AState Needs a Diamond, Lots of Them

As we write this the status of Wednesday afternoon Arkansas State home baseball game against Missouri State is in doubt. The decision is to be made in the morning.


If it is not played that would give the Red Wolves’ three lost home dates this season. This home series was originally a Tuesday-Wednesday event that was sliced down to one because of playing conditions. There was also a lost game against Illinois State in the season opening weekend.

Of course that is coming on the heels of last weekend’s season opening Sun Belt series with Texas-Arlington that was moved to Jackson, Miss., where there was an all-weather field. The Red Wolves lost two of three to the Mavericks at the neutral site "home" game.

It is the second time in the last two seasons the Red Wolves, who have become one of the emerging programs in the SBC, have had to move a series. Last year it was Creighton, although one game was eventually played in Jonesboro, going to Millington, Tenn. Again the Red Wolves lost two of three.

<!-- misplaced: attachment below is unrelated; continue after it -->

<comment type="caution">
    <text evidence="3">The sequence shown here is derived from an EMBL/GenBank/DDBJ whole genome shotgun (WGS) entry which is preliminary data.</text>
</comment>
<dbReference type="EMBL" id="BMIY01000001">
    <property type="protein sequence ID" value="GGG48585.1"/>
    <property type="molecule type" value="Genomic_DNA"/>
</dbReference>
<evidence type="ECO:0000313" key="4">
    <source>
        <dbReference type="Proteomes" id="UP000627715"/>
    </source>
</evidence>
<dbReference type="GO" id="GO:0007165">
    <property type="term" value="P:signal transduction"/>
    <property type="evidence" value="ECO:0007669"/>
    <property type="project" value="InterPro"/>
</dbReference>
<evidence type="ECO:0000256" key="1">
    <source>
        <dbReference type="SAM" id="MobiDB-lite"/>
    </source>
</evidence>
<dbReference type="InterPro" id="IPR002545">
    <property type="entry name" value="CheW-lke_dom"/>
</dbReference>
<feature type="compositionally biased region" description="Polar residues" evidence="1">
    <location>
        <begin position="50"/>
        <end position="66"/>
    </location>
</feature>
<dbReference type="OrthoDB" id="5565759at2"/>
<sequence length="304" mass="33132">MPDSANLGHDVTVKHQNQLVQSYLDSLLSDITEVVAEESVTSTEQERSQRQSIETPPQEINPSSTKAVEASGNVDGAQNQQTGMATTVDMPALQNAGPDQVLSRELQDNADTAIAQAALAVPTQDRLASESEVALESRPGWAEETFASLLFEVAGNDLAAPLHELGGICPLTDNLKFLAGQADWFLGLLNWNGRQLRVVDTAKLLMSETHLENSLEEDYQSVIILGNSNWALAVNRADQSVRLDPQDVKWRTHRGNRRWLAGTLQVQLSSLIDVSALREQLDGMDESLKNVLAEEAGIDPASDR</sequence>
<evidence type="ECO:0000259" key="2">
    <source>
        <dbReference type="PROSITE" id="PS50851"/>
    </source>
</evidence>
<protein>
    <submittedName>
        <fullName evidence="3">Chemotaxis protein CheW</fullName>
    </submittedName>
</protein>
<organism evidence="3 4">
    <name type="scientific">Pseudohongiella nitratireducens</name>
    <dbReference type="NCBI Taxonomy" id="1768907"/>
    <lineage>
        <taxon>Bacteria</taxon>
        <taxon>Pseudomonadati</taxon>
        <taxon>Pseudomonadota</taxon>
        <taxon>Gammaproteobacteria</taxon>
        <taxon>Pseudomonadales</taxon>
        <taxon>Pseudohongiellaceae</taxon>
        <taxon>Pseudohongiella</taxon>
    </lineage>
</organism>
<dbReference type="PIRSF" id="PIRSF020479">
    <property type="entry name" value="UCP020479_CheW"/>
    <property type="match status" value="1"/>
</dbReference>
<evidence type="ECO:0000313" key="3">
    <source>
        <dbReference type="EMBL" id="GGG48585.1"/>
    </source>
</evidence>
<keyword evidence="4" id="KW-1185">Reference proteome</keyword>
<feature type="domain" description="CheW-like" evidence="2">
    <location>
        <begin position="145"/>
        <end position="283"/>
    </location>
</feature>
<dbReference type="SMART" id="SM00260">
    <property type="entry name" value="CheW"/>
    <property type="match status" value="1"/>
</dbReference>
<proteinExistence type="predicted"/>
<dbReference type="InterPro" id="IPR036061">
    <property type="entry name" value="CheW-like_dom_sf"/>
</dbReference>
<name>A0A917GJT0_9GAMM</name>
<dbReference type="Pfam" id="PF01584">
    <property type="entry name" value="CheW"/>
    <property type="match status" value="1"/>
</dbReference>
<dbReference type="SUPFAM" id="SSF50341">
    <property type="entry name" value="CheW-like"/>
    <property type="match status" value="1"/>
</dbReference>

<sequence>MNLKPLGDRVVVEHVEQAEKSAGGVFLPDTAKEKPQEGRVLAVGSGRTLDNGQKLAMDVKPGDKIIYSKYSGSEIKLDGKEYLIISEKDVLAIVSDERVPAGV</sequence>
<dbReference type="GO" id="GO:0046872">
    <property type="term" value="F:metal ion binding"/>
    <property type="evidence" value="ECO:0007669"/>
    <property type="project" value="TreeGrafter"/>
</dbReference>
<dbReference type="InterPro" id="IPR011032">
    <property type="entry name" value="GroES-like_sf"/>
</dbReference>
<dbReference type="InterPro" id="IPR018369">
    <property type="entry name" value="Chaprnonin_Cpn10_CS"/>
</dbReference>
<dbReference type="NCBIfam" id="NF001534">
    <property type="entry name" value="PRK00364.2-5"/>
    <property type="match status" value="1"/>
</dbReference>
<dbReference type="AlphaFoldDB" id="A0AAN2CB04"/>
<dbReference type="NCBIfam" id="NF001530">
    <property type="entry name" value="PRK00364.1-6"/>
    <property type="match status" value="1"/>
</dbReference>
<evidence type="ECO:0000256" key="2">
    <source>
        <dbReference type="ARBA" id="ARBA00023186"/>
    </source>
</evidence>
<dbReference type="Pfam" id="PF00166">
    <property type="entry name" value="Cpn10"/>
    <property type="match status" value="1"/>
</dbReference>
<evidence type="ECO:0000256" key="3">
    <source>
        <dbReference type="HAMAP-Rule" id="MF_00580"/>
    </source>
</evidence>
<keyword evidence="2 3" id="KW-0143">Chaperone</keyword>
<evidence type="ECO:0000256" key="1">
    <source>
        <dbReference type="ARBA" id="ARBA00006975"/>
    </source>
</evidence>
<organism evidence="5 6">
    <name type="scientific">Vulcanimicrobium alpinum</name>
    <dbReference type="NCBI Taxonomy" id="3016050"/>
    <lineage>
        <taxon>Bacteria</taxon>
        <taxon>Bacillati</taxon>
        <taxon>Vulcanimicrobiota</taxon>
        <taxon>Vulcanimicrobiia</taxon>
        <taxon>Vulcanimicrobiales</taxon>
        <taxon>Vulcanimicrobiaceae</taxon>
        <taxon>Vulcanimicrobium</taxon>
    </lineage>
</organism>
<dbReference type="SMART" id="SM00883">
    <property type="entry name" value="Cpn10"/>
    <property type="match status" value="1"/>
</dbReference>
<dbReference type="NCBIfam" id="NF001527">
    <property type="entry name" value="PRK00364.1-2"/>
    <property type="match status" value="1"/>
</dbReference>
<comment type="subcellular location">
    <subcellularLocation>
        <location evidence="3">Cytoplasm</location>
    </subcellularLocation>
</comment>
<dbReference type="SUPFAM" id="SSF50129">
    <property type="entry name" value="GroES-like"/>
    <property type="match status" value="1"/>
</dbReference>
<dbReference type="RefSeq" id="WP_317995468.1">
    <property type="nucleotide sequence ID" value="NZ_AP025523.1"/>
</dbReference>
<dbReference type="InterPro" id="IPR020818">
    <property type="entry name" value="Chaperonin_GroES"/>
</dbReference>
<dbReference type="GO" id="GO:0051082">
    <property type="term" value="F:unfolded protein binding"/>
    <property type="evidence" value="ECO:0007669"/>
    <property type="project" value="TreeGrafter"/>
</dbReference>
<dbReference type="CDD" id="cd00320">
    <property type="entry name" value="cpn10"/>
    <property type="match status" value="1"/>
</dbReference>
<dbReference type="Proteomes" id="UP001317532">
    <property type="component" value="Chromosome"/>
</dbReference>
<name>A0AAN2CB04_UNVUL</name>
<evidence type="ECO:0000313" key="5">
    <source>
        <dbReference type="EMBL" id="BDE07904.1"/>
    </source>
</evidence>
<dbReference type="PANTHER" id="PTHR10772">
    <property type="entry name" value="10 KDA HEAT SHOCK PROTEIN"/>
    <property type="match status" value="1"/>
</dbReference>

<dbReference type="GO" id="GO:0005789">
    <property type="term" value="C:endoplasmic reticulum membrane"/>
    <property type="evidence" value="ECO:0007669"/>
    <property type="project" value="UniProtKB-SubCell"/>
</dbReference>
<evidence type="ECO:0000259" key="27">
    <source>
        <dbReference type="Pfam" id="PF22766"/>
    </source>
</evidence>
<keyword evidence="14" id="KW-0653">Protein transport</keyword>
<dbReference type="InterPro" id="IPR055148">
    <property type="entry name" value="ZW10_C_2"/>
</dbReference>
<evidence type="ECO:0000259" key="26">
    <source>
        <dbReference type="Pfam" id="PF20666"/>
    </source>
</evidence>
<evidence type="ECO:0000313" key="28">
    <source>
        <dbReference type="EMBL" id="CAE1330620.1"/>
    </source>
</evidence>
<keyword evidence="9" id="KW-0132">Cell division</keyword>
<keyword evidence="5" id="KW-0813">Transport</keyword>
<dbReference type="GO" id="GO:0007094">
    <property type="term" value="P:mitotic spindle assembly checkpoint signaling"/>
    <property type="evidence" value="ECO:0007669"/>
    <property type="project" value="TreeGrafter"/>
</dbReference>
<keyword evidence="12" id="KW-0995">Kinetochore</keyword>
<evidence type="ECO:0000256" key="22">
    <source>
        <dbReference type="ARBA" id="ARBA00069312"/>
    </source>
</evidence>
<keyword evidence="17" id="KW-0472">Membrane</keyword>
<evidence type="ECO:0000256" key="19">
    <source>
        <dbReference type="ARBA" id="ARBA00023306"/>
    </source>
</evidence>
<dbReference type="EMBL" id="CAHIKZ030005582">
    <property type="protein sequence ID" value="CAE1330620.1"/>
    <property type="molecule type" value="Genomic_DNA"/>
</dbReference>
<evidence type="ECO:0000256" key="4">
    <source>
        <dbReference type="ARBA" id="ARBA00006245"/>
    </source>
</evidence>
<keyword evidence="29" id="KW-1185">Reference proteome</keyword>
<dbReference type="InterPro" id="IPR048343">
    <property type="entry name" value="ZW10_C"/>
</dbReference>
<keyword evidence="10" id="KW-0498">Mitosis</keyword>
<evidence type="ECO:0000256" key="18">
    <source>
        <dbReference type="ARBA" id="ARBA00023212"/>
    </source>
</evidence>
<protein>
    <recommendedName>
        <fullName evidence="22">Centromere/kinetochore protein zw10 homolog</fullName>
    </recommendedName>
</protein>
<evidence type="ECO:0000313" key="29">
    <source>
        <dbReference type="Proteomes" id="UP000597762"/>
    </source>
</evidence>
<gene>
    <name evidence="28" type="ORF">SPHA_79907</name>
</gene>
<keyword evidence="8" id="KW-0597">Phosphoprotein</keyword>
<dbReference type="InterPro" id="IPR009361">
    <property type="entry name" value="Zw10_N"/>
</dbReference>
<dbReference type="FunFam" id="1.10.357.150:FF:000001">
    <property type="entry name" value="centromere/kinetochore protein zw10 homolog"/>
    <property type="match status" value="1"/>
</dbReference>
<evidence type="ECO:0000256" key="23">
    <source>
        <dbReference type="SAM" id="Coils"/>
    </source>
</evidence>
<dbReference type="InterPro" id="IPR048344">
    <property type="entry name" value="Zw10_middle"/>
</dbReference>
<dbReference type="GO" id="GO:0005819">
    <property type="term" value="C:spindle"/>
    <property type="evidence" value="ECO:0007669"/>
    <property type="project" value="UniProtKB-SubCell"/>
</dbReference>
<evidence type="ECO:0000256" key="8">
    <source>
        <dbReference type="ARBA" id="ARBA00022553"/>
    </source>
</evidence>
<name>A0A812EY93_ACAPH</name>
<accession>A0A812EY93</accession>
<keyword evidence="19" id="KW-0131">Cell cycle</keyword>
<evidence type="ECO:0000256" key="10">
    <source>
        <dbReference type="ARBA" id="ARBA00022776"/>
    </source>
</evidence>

Statistics prove in college baseball the home teams usually wins two of three. The stats also show doubleheaders are hard to sweep.

If the Red Wolves can get on the field that probably bodes well for this weekend’s Sun Belt Conference series with Georgia State. The Red Wolves, likely contenders for the conference title, need to play at home.

A-State has made big strides in baseball in the last few years under Tommy Raffo. They are regulars in the SBC tourney, making it to at least the semifinals each season, and after the first few years of patchwork we are seeing a program that is maturing. And winning.

The next needed move would be an all-turf field that would greatly solve the scheduling problems. In fact, Raffo said, if the Red Wolves had an all-turf field, “we’d have people calling us to play.”

It would also reduce a strain off the budget since taking a college baseball team on the road for a weekend series usually costs around $15,000.

Raffo said around 1,500 high school students and 75 to 80 teams are on campus for baseball events each year – camps and tournaments. That number would greatly increase with a new surface.

The big issue here is the cost is around $1 million and all extra funding is going into football construction. Extra dollars are hard to find.

In the last few years there have been upgrades, nice field level seating, a new locker room and the Barton’s Home Run Deck. All of that through upgrades have come from private donations.

Raffo and staff have done a good job of building a team and needs help in taking the next step.

An all-weather field would be a big step in right direction.